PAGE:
By Carol Jones
We want to share our home with our foster child, but the child may not understand what that means. Many kids have shared spaces with lots of other people and nothing was ever been theirs. So when you say “this is your new home” the child might think that everything in the home is fair game. In a positive way, you need to draw lines for them early in the first visit by saying “the things in your room are yours”, “the things in my room are mine”, “I will share some things with you, but you need to ask first.
Children are fascinated by pretty or unusual things, so if you have shelves of breakable collectibles, you are taking a risk. The best thing to do is to put up breakables until you are more familiar with the foster child and what they will do or not do with pretty things on the shelf. Children don’t always think before they do things. Throwing balls in the house, picking up things they have been told not to touch are typical of all kids. Some kids will push it farther than others. Wait a while to get to know your foster child before thinking that you know what your child will do.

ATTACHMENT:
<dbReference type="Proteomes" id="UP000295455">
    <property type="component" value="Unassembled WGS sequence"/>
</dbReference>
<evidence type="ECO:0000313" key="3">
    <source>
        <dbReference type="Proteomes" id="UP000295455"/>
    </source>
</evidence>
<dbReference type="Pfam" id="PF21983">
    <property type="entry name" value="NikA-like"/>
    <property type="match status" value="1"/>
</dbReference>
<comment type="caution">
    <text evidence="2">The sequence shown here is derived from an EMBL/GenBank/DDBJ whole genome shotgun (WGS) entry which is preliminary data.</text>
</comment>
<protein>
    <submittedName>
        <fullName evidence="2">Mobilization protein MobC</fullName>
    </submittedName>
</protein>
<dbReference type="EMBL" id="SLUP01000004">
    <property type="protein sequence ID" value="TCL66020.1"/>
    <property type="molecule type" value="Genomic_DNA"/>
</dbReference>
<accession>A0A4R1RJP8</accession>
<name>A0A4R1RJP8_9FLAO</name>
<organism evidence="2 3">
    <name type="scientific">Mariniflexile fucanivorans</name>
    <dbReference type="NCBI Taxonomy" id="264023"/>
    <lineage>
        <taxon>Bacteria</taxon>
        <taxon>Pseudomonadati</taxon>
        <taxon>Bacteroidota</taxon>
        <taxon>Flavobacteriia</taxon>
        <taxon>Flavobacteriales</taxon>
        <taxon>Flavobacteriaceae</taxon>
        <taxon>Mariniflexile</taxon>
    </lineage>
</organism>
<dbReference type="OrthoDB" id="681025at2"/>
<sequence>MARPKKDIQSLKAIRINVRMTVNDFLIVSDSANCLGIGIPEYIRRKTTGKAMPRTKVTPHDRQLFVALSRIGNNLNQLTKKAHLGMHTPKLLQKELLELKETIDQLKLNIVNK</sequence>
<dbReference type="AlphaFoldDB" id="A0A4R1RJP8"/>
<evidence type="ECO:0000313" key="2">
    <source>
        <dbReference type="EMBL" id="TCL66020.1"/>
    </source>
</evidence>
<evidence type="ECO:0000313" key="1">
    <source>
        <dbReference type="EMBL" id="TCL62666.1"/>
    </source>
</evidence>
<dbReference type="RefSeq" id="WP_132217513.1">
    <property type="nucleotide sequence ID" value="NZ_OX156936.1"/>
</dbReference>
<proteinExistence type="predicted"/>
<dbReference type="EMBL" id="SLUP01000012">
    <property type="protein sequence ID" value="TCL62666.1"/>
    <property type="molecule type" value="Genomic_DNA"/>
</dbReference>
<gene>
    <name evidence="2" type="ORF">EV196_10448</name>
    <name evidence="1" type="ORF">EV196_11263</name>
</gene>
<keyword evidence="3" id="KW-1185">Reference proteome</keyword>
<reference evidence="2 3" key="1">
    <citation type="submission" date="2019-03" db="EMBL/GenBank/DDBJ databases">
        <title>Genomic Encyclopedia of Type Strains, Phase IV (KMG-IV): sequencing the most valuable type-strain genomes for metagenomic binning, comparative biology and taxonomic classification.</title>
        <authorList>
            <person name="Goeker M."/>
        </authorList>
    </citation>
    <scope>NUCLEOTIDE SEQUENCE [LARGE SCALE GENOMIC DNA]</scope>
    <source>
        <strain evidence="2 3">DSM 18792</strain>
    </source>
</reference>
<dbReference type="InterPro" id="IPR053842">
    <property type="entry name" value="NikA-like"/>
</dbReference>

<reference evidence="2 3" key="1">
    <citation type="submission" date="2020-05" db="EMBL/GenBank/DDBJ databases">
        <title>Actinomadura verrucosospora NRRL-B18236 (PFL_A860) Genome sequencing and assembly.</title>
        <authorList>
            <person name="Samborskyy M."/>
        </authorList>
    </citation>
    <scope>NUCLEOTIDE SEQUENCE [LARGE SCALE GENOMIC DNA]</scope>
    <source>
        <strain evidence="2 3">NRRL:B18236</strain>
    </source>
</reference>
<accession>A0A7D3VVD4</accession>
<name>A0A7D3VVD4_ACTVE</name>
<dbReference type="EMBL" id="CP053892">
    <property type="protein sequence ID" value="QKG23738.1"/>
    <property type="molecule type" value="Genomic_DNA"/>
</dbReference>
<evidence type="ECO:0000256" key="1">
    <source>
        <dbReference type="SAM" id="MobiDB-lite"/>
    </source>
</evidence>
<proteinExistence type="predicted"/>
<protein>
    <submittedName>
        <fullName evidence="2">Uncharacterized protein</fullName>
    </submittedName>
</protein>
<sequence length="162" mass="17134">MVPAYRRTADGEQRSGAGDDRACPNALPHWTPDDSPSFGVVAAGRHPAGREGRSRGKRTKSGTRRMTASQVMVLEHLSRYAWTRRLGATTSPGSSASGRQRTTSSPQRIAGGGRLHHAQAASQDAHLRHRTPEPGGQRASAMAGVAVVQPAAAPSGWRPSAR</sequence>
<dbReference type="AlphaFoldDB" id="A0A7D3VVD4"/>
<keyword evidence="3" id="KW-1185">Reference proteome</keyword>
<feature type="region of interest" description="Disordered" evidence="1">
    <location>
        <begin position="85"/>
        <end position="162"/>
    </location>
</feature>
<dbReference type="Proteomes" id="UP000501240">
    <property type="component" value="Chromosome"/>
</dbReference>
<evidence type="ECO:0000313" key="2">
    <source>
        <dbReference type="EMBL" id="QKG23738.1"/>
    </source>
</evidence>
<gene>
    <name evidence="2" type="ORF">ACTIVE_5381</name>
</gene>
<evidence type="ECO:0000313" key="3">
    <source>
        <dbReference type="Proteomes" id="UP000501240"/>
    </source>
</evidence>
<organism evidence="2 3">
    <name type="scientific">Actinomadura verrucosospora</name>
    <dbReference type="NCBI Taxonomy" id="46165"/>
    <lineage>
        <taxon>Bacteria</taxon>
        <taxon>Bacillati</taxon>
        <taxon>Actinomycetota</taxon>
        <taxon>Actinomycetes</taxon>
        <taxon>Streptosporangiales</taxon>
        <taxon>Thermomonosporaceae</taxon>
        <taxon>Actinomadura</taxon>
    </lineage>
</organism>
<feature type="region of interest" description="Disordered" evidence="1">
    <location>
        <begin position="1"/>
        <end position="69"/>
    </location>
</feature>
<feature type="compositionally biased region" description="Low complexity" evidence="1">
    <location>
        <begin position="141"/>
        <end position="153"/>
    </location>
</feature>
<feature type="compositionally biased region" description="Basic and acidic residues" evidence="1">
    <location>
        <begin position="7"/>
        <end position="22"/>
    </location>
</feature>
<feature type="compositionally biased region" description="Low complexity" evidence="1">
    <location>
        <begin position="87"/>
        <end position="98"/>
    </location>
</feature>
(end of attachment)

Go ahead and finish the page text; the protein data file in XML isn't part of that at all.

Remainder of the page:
My husband and I bought “foster care” furniture. A kitchen table we knew we would replace after all our children were out of the house or grown enough not to damage things any more. When we had small children most decorations were not breakable, even our Christmas tree ornaments were plastic or cloth. We just put the favorites and the breakables up that year, actually for several years.
You should have some things the child can have any time, such as small granola bars or fruit or cheese sticks. You could have a bowl just for him. The rest of the food is for meals and he needs permission to have some.
Food can get complicated if you have a child that will eat 5 apples in one afternoon. You may have to limit even the healthy snacks if the child over eats dramatically. Please remember that your child may not have had access to food and may have gone without. It may take a while for their eating to “even out”. Good healthy meals three times a day will help them snack less. If this continues to be an issue, consult a therapist that knows about eating issues.